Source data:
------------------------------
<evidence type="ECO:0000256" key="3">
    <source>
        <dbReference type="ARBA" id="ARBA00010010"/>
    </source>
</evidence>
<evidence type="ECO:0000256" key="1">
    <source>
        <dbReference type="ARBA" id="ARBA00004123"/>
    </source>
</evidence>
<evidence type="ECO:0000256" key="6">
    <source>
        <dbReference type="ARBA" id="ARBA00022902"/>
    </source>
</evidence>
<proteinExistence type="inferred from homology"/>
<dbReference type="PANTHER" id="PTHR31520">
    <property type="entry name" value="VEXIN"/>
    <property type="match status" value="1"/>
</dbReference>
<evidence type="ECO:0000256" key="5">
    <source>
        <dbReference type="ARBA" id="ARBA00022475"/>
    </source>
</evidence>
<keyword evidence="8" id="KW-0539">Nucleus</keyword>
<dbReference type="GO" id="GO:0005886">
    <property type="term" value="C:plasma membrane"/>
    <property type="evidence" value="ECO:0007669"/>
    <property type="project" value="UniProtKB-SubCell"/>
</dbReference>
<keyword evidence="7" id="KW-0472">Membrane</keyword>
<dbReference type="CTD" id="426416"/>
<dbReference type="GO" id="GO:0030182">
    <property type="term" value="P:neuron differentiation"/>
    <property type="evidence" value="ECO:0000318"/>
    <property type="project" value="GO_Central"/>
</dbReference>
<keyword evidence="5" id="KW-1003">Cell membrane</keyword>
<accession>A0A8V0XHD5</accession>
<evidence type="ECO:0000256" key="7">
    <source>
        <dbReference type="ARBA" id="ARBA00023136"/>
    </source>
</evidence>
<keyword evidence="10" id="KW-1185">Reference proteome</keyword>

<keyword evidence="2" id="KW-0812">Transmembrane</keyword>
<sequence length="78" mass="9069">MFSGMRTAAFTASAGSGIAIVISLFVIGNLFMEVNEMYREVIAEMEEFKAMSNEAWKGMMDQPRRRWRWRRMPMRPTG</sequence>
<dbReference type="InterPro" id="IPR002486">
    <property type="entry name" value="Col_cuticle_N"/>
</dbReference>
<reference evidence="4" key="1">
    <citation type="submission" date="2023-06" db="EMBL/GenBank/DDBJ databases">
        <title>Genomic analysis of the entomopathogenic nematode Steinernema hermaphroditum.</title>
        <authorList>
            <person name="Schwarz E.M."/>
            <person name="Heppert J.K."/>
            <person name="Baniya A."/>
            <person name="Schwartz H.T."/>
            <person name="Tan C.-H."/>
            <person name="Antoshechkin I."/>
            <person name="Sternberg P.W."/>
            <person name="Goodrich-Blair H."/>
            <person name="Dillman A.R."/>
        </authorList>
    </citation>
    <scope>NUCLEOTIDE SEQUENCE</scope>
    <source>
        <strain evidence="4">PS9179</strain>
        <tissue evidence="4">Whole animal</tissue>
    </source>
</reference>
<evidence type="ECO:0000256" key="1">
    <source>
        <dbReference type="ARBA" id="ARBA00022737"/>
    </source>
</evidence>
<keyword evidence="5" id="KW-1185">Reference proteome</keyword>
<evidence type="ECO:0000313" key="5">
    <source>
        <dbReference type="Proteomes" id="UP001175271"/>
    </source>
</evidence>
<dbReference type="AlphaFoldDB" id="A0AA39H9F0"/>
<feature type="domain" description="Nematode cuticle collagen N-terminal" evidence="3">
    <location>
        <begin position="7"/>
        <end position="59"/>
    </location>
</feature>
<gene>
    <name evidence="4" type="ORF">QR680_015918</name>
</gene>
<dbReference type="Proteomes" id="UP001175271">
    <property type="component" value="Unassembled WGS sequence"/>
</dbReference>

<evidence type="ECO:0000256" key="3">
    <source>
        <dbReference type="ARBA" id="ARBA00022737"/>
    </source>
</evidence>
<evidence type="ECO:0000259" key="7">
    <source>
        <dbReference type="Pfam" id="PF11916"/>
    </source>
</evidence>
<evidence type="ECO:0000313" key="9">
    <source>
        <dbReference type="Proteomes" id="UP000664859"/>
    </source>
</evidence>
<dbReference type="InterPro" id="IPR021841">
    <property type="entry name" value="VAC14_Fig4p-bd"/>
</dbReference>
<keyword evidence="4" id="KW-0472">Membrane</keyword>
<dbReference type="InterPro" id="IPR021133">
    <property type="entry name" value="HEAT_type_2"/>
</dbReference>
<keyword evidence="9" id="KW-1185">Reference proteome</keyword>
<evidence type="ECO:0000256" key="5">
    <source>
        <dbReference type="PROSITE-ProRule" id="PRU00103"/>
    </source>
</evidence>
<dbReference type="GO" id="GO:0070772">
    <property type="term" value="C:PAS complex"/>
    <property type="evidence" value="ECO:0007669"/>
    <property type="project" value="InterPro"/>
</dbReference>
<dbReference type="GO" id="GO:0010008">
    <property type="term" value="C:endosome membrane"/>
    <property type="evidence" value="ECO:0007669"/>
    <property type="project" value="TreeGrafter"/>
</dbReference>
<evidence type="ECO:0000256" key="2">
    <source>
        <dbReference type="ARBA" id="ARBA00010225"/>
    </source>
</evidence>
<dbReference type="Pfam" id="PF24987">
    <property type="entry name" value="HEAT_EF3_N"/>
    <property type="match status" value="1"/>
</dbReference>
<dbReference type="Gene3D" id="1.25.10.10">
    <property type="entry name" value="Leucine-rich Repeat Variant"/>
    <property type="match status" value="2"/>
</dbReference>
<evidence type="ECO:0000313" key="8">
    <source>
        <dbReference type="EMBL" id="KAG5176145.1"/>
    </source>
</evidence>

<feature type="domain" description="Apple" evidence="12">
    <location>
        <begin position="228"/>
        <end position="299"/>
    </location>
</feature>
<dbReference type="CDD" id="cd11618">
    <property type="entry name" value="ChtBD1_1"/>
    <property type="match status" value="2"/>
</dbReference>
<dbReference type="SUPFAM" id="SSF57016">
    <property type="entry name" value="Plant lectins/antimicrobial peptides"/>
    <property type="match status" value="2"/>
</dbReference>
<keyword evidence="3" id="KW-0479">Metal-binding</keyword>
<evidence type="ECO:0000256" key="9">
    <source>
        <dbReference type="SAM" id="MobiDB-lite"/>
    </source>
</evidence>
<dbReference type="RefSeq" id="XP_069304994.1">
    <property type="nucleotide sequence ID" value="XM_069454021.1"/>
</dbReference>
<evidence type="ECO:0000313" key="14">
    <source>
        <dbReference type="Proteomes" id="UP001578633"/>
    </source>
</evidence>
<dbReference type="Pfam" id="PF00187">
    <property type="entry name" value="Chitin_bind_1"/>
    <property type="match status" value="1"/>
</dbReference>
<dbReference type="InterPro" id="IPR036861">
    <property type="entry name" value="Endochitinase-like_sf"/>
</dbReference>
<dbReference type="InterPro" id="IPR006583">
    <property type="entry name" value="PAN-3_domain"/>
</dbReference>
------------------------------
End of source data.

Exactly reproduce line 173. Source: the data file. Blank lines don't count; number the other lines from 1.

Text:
<dbReference type="RefSeq" id="XP_069304994.1">